Compelling news from the refugee and migrant sector
Print Friendly, PDF & Email

Ukrainian solidarity on show at Melbourne art exhibition

22 December 20220 comments

At a small gathering at an art exhibition in Melbourne’s Docklands the quiet courage is almost palpable.

Ukraine’s ambassador to Australia is meeting with a group of recently arrived refugees from his war-torn homeland.

Ambassador Vasyl Myroshnychenko talks amiably with about 30 new arrivals at the exhibition by Ukrainian-Australian artist Maru Jarockyj.

Ms Jarocky’s art is a representation of Ukrainian, culture, pride and history – themes all currently under threat of obliteration by Vladimir Putin’s brutal invasion.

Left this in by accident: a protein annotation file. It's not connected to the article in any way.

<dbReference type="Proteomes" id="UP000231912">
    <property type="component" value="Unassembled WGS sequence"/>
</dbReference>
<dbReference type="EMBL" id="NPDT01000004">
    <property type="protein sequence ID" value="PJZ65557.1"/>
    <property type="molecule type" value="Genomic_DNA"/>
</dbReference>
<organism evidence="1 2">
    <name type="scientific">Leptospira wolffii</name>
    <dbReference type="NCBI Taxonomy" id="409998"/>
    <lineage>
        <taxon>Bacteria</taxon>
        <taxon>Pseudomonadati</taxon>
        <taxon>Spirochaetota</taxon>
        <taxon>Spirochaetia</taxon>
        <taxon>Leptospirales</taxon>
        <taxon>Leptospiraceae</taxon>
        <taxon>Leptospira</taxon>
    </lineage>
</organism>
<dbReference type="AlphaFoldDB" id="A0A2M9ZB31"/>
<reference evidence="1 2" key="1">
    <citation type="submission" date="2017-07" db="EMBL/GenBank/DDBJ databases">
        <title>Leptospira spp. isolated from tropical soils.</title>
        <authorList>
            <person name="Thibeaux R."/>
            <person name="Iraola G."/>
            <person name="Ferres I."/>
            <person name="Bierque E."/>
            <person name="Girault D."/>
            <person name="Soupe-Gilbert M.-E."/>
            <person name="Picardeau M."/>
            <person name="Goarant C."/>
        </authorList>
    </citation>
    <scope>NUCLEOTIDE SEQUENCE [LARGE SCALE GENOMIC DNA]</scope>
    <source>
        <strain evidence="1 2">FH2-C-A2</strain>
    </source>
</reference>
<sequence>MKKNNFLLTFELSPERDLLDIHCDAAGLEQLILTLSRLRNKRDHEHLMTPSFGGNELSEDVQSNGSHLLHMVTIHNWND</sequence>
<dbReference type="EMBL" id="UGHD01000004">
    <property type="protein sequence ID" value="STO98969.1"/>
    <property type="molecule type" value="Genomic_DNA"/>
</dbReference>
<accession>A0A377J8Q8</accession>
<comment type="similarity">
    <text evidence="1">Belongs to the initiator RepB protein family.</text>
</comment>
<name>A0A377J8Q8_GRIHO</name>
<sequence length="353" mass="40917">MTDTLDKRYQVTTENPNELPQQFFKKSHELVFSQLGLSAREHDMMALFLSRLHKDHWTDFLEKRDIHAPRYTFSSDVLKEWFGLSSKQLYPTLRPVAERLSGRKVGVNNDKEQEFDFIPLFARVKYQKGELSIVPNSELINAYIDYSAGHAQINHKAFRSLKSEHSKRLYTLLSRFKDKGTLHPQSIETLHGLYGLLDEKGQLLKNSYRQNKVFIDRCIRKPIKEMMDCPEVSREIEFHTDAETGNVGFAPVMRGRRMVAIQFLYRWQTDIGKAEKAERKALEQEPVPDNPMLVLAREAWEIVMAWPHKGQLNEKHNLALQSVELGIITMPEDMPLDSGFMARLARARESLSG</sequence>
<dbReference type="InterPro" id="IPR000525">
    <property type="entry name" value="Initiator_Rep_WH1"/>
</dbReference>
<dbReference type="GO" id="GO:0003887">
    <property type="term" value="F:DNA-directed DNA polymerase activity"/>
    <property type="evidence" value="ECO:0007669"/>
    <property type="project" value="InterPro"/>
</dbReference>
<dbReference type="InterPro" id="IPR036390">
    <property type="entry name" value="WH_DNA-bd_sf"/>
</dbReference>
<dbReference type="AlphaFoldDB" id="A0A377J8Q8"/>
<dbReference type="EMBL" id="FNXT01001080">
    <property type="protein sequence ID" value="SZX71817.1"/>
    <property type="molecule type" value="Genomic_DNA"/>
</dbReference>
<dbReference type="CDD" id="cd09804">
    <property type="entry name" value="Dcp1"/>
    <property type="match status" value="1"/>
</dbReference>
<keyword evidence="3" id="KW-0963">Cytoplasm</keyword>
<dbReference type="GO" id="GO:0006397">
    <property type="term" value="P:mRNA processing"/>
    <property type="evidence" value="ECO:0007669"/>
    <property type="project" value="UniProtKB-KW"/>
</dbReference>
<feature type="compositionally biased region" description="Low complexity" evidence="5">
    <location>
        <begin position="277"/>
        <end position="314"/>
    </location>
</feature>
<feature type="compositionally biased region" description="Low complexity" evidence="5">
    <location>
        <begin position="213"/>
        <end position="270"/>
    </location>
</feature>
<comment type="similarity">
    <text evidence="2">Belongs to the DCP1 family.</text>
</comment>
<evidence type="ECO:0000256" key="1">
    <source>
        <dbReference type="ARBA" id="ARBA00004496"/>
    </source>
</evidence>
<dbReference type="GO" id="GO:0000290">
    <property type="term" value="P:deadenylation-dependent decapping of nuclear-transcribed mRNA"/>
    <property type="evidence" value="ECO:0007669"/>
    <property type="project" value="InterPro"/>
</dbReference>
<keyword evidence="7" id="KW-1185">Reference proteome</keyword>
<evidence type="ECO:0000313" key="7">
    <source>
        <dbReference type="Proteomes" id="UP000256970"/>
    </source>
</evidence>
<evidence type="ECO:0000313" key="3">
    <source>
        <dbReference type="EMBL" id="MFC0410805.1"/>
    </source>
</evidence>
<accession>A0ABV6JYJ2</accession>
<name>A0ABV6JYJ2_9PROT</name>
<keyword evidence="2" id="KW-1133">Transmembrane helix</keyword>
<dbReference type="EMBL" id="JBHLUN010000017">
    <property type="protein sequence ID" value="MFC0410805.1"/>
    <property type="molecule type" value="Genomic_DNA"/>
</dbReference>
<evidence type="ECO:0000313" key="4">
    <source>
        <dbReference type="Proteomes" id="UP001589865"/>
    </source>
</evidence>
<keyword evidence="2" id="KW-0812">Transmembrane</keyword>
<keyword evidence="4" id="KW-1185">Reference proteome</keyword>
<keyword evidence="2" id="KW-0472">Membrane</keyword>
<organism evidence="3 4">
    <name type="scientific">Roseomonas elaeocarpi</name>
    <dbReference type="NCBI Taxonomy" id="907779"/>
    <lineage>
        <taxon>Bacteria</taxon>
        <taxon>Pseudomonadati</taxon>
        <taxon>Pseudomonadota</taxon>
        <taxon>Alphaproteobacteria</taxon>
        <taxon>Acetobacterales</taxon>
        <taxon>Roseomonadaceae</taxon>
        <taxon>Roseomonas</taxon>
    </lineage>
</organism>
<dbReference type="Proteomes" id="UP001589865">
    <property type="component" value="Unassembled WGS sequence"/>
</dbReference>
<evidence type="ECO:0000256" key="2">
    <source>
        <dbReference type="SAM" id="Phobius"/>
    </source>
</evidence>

Ambassador Myroshnychenko said he was pleased to be able to show solidarity with the refugees, who are being supported by migrant settlement agency AMES Australia in their first months in Australia.

“It’s important that we stand together at time like this when our very existence as a nation is under threat,” he said.

Speaking at the event, Ambassador Myroshnychenko thanked Australia for its support in his nation’s hour of need. The federal government has so far contributed $400 million to Ukraine’s effort to defend itself. 

Mr Myroshnychenko also highlighted the scale of destruction wrought on Ukraine to date and the work of reconstruction that will be required, saying that help would be welcomed from a variety of sources as well as from Australia’s Ukrainian community.

His experience of western nations and his expertise in media and PR has made him an ideal candidate for the position of ambassador – a role which sees him pushing the cause of his country across Australia.